Memory cell (binary)

The memory cell is the fundamental building block of computer memory . The memory cell is an electronic circuit that stores one bit of binary information and it must be set to store a logic 1 (high voltage level) and reset to store a logic 0 (low voltage level). Its value is maintained / stored until it is changed by the set / reset process. The value in the memory can be accessed by reading it.

Over the history of computing Many different memory cell architectures-have-been used Including core memory and bubble memory , purpose The Most common ones used are flip-flops and capacitors.

The SRAM, static ram memory cell is a type of flip-flop circuit, usually implemented using FETs . These require very low power when not being accessed.

A second type, DRAM is based around a capacitor. Charging and discharging this capacitor can a ‘1’ or a ‘0’ in the cell. However, this capacitor will slowly leak away, and must be refreshed periodically. Because of this refresh process, DRAM uses more power, but can achieve greater storage densities.


On December 11, 1946 Freddie Williams applied to a cathode-ray tube (CRT) storing device ( Williams tube ) with 128 40- bit words. It was operational in 1947 and is considered the first practical implementation of random-access memory . [1] In this year, the first applications for magnetic-core memory were filed by Frederick Viehe. An Wang , Ken Olsen and Jay Forrester also contributed to its development. The first modern memory cells were introduced in 1969, when John Schmidt designed the first 64-bit MOS p-channel SRAM . The first bipolar 64-bit SRAM was released by Intel in 1969 with the 3101 Schottky TTL . One year later it released the first DRAM chip, the Intel 1103 . [2]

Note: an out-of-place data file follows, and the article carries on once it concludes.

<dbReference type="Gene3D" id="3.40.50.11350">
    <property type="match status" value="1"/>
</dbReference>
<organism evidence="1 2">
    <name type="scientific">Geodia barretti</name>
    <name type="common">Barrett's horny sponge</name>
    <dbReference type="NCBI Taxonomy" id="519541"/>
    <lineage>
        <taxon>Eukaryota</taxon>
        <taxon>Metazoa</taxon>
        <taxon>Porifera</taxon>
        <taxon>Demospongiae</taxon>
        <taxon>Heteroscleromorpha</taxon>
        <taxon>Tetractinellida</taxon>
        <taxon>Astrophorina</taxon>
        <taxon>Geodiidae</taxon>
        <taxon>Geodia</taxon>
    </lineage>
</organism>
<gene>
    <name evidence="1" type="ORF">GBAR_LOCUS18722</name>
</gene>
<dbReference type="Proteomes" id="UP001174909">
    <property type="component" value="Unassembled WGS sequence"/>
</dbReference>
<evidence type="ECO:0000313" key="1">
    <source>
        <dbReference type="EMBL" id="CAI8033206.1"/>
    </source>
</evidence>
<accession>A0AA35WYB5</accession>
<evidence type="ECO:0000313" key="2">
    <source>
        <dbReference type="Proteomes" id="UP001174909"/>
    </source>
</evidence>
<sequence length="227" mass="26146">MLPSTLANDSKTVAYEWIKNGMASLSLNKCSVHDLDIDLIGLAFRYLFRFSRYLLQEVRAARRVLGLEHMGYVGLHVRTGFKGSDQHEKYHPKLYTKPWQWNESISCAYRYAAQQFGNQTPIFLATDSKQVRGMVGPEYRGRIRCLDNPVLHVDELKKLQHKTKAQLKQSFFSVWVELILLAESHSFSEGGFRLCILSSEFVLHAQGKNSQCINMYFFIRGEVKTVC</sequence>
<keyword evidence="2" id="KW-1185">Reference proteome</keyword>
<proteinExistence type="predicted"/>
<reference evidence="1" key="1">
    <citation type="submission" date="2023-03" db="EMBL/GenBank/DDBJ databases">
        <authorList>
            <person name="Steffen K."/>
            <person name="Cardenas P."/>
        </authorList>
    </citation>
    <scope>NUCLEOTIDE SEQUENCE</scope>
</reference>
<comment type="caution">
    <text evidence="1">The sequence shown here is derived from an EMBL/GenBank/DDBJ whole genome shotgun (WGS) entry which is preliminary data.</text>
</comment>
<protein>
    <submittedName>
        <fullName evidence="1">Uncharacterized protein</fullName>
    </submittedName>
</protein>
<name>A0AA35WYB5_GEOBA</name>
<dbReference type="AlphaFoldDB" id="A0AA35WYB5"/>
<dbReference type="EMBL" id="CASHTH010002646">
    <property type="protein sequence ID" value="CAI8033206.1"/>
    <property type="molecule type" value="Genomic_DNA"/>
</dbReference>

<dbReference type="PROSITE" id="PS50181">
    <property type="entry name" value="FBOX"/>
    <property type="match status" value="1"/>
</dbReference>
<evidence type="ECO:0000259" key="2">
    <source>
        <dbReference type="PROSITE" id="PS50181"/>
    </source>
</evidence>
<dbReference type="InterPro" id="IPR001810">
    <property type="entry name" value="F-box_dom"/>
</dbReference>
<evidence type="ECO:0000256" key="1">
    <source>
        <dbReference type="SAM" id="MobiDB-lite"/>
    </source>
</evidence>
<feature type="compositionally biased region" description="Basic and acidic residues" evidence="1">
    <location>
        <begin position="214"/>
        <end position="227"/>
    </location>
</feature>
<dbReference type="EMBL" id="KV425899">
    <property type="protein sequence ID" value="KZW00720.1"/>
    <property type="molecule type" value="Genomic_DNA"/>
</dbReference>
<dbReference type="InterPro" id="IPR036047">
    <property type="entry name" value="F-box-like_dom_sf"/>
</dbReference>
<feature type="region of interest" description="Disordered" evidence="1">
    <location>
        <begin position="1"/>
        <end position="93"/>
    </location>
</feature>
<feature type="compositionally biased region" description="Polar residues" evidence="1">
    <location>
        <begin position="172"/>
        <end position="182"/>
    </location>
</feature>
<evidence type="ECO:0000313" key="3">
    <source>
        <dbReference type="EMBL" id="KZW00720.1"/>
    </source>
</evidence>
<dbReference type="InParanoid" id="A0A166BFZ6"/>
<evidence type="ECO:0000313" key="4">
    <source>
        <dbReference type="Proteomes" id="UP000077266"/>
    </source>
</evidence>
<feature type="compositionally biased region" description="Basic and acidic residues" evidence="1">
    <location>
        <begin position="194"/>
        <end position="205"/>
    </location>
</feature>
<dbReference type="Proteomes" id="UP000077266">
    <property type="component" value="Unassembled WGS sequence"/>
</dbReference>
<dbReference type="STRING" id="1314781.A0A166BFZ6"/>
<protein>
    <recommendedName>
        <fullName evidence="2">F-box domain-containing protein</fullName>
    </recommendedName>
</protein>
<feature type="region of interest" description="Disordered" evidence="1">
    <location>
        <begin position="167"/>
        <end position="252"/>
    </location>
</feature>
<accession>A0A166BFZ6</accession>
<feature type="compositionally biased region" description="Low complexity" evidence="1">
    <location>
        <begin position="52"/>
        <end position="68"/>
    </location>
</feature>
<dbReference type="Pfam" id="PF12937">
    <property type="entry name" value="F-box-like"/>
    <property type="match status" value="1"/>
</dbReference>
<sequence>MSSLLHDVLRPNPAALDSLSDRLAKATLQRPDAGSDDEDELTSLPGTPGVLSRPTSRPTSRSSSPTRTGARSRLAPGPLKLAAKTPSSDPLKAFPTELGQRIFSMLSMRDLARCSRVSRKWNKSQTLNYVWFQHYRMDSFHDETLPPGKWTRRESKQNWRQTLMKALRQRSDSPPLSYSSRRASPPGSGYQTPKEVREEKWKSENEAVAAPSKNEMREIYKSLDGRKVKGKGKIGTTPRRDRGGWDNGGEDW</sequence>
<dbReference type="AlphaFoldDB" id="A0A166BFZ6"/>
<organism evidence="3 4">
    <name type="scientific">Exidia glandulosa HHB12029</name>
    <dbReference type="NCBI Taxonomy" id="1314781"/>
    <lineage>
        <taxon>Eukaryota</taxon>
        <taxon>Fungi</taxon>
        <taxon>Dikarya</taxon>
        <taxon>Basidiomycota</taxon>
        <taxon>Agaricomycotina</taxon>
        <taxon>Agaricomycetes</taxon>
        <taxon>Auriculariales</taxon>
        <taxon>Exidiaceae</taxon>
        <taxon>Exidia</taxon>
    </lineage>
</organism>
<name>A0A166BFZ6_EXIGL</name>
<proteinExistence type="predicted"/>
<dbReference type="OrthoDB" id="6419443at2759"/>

The memory cell is the fundamental building block of memory. It can be implemented using different technologies, such as bipolar , MOS , and other semiconductor devices . It can also be manufactured from magnetic material such as ferrite cores or magnetic bubbles. [3] The purpose of the binary memory cell is always the same. It stores one bit of binary information and it must be set to store a 1 and reset to store a 0. [4]


The following schematics detail the three most used implementations for memory cells:

  • The Dynamic Random Access Memory Cell (DRAM)
  • The Static Random Access Memory Cell (SRAM)
  • Flip flops like the J / K shown below.


Logic circuits without memory cells or feedback paths are called combinational , their outputs depend on the current value of their input values. They do not have memory. But memory is a key element of digital systems . In computers, it allows to store both programs and data and memory cells. Logic circuits that use memory cells are called sequential circuits. Its output depends not only on the present value of its inputs, but also on the circuits. These circuits require a timing generator or clock for their operation. [5]

Computer memory used in computer systems is built mainly out of DRAM cells, since the layout is much smaller than SRAM, it can be more densely packed yielding cheaper memory with greater capacity. Since the DRAM memory cell stores its value as a charge of a capacitor, it has to be constantly rewriten. DRAM cells slower than the SRAM (Static RAM) cells, which has its value always available. This is the reason why SRAM is used for on- chip cache in microprocessor chips. [6]

See also

  • Dynamic random-access memory
  • Flip-flop (electronics)
  • Row hammer
  • Static random-access memory


  1. Jump up^ O’Regan, Gerard (2013). Giants of Computing: A Compendium of Select, Pivotal Pioneers . Springer Science & Business Media. p. 267. ISBN  1447153405 . Retrieved 13 December 2015 .
  2. Jump up^ W. Pugh, Emerson; R. Johnson, Lyle; H. Palmer, John (1991). IBM’s 360 and Early 370 Systems . MIT Press . p. 706. ISBN  0262161230 . Retrieved 9 December 2015 .
  3. Jump up^ D. Tang, Denny; Lee, Yuan-Jen (2010). Magnetic Memory: Fundamentals and Technology . Cambridge University Press . p. 91. ISBN  1139484494 . Retrieved 13 December 2015 .
  4. Jump up^ Fletcher, William (1980). An engineering approach to digital design . Prentice-Hall. p. 283. ISBN  0-13-277699-5 .
  5. Jump up^ Microelectronic Circuits (Second ed.). Holt, Rinehart and Winston, Inc. 1987. p. 883. ISBN  0-03-007328-6 .
  6. Jump up^ “The Technical Question: the cache, how does it work?” . PC World Fr .

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